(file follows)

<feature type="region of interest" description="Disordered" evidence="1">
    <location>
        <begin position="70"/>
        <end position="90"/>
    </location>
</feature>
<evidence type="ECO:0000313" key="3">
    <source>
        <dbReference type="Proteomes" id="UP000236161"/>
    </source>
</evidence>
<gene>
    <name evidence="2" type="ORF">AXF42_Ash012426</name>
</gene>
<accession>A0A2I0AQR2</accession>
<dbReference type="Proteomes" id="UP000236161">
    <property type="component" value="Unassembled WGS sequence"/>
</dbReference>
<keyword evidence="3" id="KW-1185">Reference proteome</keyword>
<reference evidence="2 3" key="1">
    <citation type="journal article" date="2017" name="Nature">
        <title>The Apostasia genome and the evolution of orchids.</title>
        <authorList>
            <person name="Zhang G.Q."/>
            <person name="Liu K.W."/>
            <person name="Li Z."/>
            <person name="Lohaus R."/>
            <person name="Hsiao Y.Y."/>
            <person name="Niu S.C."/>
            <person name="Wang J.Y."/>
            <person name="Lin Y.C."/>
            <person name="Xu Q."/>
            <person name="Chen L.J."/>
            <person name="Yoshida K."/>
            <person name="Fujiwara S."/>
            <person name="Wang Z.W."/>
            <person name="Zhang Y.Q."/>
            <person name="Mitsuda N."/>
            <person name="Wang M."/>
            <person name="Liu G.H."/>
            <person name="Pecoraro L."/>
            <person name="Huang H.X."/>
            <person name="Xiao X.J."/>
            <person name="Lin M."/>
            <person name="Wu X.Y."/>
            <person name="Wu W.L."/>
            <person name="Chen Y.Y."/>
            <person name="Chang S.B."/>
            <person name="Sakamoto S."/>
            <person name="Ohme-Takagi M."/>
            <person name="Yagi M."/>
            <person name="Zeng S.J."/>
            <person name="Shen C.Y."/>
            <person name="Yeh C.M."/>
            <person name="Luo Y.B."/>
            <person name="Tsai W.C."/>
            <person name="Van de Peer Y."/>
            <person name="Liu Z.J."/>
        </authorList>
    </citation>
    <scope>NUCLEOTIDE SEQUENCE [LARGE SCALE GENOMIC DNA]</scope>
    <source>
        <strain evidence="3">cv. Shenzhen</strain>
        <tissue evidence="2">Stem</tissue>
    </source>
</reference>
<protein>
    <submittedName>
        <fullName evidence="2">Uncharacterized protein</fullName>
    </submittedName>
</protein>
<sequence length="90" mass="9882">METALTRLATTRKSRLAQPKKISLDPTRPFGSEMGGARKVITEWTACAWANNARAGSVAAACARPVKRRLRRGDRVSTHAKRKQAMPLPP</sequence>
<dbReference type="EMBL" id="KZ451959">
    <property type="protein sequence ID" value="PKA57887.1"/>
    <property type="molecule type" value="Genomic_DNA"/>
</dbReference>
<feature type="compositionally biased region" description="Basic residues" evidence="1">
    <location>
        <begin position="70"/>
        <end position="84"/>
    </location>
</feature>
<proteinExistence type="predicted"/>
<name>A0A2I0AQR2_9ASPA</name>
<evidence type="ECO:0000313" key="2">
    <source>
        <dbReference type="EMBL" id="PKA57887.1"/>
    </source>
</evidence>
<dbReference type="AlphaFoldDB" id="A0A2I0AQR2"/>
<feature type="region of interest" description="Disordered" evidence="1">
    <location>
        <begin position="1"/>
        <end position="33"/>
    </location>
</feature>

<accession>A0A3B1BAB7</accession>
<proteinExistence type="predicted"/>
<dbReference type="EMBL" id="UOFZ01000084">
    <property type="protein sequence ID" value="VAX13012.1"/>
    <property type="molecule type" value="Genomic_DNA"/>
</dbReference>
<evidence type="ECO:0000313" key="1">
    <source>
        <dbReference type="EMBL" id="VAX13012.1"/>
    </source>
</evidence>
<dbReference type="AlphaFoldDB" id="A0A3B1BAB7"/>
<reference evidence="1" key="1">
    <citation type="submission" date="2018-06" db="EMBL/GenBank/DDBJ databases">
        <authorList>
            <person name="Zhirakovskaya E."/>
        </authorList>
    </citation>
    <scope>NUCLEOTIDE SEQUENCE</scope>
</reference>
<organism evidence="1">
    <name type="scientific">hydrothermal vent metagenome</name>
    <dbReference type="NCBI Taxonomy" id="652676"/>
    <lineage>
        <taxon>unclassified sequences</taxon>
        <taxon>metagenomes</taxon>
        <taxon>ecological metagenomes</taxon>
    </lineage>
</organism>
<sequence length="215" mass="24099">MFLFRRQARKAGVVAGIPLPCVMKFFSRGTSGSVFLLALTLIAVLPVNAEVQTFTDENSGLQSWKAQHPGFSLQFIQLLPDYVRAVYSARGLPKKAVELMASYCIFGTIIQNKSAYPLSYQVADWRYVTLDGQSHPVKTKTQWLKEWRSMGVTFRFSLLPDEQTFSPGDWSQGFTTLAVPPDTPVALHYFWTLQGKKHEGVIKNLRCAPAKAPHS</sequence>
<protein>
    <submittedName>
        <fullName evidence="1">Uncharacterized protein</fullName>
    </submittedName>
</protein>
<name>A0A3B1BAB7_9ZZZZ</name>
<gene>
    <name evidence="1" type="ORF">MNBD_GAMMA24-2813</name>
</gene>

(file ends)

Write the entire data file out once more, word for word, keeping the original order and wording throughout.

<feature type="region of interest" description="Disordered" evidence="1">
    <location>
        <begin position="70"/>
        <end position="90"/>
    </location>
</feature>
<evidence type="ECO:0000313" key="3">
    <source>
        <dbReference type="Proteomes" id="UP000236161"/>
    </source>
</evidence>
<gene>
    <name evidence="2" type="ORF">AXF42_Ash012426</name>
</gene>
<accession>A0A2I0AQR2</accession>
<dbReference type="Proteomes" id="UP000236161">
    <property type="component" value="Unassembled WGS sequence"/>
</dbReference>
<keyword evidence="3" id="KW-1185">Reference proteome</keyword>
<reference evidence="2 3" key="1">
    <citation type="journal article" date="2017" name="Nature">
        <title>The Apostasia genome and the evolution of orchids.</title>
        <authorList>
            <person name="Zhang G.Q."/>
            <person name="Liu K.W."/>
            <person name="Li Z."/>
            <person name="Lohaus R."/>
            <person name="Hsiao Y.Y."/>
            <person name="Niu S.C."/>
            <person name="Wang J.Y."/>
            <person name="Lin Y.C."/>
            <person name="Xu Q."/>
            <person name="Chen L.J."/>
            <person name="Yoshida K."/>
            <person name="Fujiwara S."/>
            <person name="Wang Z.W."/>
            <person name="Zhang Y.Q."/>
            <person name="Mitsuda N."/>
            <person name="Wang M."/>
            <person name="Liu G.H."/>
            <person name="Pecoraro L."/>
            <person name="Huang H.X."/>
            <person name="Xiao X.J."/>
            <person name="Lin M."/>
            <person name="Wu X.Y."/>
            <person name="Wu W.L."/>
            <person name="Chen Y.Y."/>
            <person name="Chang S.B."/>
            <person name="Sakamoto S."/>
            <person name="Ohme-Takagi M."/>
            <person name="Yagi M."/>
            <person name="Zeng S.J."/>
            <person name="Shen C.Y."/>
            <person name="Yeh C.M."/>
            <person name="Luo Y.B."/>
            <person name="Tsai W.C."/>
            <person name="Van de Peer Y."/>
            <person name="Liu Z.J."/>
        </authorList>
    </citation>
    <scope>NUCLEOTIDE SEQUENCE [LARGE SCALE GENOMIC DNA]</scope>
    <source>
        <strain evidence="3">cv. Shenzhen</strain>
        <tissue evidence="2">Stem</tissue>
    </source>
</reference>
<protein>
    <submittedName>
        <fullName evidence="2">Uncharacterized protein</fullName>
    </submittedName>
</protein>
<sequence length="90" mass="9882">METALTRLATTRKSRLAQPKKISLDPTRPFGSEMGGARKVITEWTACAWANNARAGSVAAACARPVKRRLRRGDRVSTHAKRKQAMPLPP</sequence>
<dbReference type="EMBL" id="KZ451959">
    <property type="protein sequence ID" value="PKA57887.1"/>
    <property type="molecule type" value="Genomic_DNA"/>
</dbReference>
<feature type="compositionally biased region" description="Basic residues" evidence="1">
    <location>
        <begin position="70"/>
        <end position="84"/>
    </location>
</feature>
<proteinExistence type="predicted"/>
<name>A0A2I0AQR2_9ASPA</name>
<evidence type="ECO:0000313" key="2">
    <source>
        <dbReference type="EMBL" id="PKA57887.1"/>
    </source>
</evidence>
<dbReference type="AlphaFoldDB" id="A0A2I0AQR2"/>
<feature type="region of interest" description="Disordered" evidence="1">
    <location>
        <begin position="1"/>
        <end position="33"/>
    </location>
</feature>

<accession>A0A3B1BAB7</accession>
<proteinExistence type="predicted"/>
<dbReference type="EMBL" id="UOFZ01000084">
    <property type="protein sequence ID" value="VAX13012.1"/>
    <property type="molecule type" value="Genomic_DNA"/>
</dbReference>
<evidence type="ECO:0000313" key="1">
    <source>
        <dbReference type="EMBL" id="VAX13012.1"/>
    </source>
</evidence>
<dbReference type="AlphaFoldDB" id="A0A3B1BAB7"/>
<reference evidence="1" key="1">
    <citation type="submission" date="2018-06" db="EMBL/GenBank/DDBJ databases">
        <authorList>
            <person name="Zhirakovskaya E."/>
        </authorList>
    </citation>
    <scope>NUCLEOTIDE SEQUENCE</scope>
</reference>
<organism evidence="1">
    <name type="scientific">hydrothermal vent metagenome</name>
    <dbReference type="NCBI Taxonomy" id="652676"/>
    <lineage>
        <taxon>unclassified sequences</taxon>
        <taxon>metagenomes</taxon>
        <taxon>ecological metagenomes</taxon>
    </lineage>
</organism>
<sequence length="215" mass="24099">MFLFRRQARKAGVVAGIPLPCVMKFFSRGTSGSVFLLALTLIAVLPVNAEVQTFTDENSGLQSWKAQHPGFSLQFIQLLPDYVRAVYSARGLPKKAVELMASYCIFGTIIQNKSAYPLSYQVADWRYVTLDGQSHPVKTKTQWLKEWRSMGVTFRFSLLPDEQTFSPGDWSQGFTTLAVPPDTPVALHYFWTLQGKKHEGVIKNLRCAPAKAPHS</sequence>
<protein>
    <submittedName>
        <fullName evidence="1">Uncharacterized protein</fullName>
    </submittedName>
</protein>
<name>A0A3B1BAB7_9ZZZZ</name>
<gene>
    <name evidence="1" type="ORF">MNBD_GAMMA24-2813</name>
</gene>